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EU proposes stricter anti-disinformation code

May 26, 2021

The EU wants tech giants such as Facebook and Google to do more to tackle disinformation on their platforms.

European Commission Vice President Vera Jourova and Internal Market Commissioner Thierry Breton
European Commission Vice President Vera Jourova and Internal Market Commissioner Thierry Breton unveiled the code proposals in BrusselsImage: Dursun Aydemir/Hans Lucas/picture alliance

The EU has announced plans to beef up its code of practice on online disinformation, with the aim of preventing digital ad companies from earning profits from fake news.

The new proposals from the European Commission, the EU's executive arm, come amid concerns about the role of social media and tech giants in the spread of false information online, particularly during the coronavirus pandemic.

"Disinformation cannot remain a source of revenue. We need to see stronger commitments by online platforms, the entire advertising ecosystem and networks of fact-checkers," EU industry chief Thierry Breton said.

The proposals build on a voluntary and nonbinding code of practice that was launched by the bloc in 2018.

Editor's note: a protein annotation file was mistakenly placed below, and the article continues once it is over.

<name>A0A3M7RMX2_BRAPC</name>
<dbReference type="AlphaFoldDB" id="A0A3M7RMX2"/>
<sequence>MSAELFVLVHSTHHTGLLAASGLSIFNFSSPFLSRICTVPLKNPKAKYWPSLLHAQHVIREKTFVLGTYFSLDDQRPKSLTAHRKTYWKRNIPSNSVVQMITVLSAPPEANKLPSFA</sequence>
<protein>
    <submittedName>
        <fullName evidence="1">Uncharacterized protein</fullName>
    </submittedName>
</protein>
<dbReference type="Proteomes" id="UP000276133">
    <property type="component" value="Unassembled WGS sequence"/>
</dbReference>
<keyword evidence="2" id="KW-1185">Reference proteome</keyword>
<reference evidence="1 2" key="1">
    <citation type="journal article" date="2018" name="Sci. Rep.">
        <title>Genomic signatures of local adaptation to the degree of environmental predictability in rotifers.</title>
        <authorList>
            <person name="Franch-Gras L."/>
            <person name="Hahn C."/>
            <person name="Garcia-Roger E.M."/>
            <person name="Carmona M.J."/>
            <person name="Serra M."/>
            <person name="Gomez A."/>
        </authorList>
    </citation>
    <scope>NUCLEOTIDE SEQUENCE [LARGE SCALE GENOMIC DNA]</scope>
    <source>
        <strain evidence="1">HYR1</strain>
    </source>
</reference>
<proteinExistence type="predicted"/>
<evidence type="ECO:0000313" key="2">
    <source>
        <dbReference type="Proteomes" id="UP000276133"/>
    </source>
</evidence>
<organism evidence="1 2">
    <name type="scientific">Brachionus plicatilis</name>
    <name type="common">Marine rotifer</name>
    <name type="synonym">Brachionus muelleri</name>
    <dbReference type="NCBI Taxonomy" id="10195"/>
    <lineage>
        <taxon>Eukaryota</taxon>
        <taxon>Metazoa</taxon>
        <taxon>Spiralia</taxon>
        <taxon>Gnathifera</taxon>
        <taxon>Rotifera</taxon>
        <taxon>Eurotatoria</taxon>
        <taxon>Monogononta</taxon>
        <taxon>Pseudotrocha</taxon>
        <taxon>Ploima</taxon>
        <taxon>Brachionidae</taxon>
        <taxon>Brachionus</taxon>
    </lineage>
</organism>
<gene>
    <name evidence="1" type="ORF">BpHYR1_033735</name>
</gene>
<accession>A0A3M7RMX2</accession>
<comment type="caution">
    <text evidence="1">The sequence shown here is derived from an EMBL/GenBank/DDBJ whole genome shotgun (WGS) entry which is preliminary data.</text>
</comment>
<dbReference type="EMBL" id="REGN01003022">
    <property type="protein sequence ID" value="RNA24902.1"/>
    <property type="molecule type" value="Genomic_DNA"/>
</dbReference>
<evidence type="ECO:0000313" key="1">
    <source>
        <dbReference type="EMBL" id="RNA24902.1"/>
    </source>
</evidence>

Google, Facebook, Twitter, Microsoft, TikTok and Mozilla, as well as a number of advertisers, have signed on to the code. The new guidelines aim to push signatories to go further with their commitments.

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What are the new proposals?

The EU executive said it wants ad exchanges, ad-tech providers, brands benefiting from ads and private messaging services to sign on to the code.

"Disinformation still is something that sells well, so we want to also engage the advertising industry not to place ads next to disinformation," European Commission Vice President for Values and Transparency Vera Jourova told a press conference in Brussels.

The stricter code calls for increased transparency about why certain adverts are displayed, and for platforms to share information with each other about adverts that have been rejected for spreading debunked content.

"This is not censorship, but we want the platforms to use more fact-checking," Jourova said, adding that it was time for big tech companies "to stop policing themselves alone and stop allowing [themselves] to make money on disinformation, while fully preserving the freedom of speech."

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Facebook, Twitter respond

Twitter said in a statement that it "supports an inclusive approach that takes a wider look at the information ecosystem to address the challenges of disinformation."

"We support the Commission's focus on greater transparency for users and better collaboration both amongst platforms and across the advertising ecosystem," Facebook said.

The EU is planning to implement the updated code of practice early next year.

nm/aw (Reuters, dpa, AP, AFP)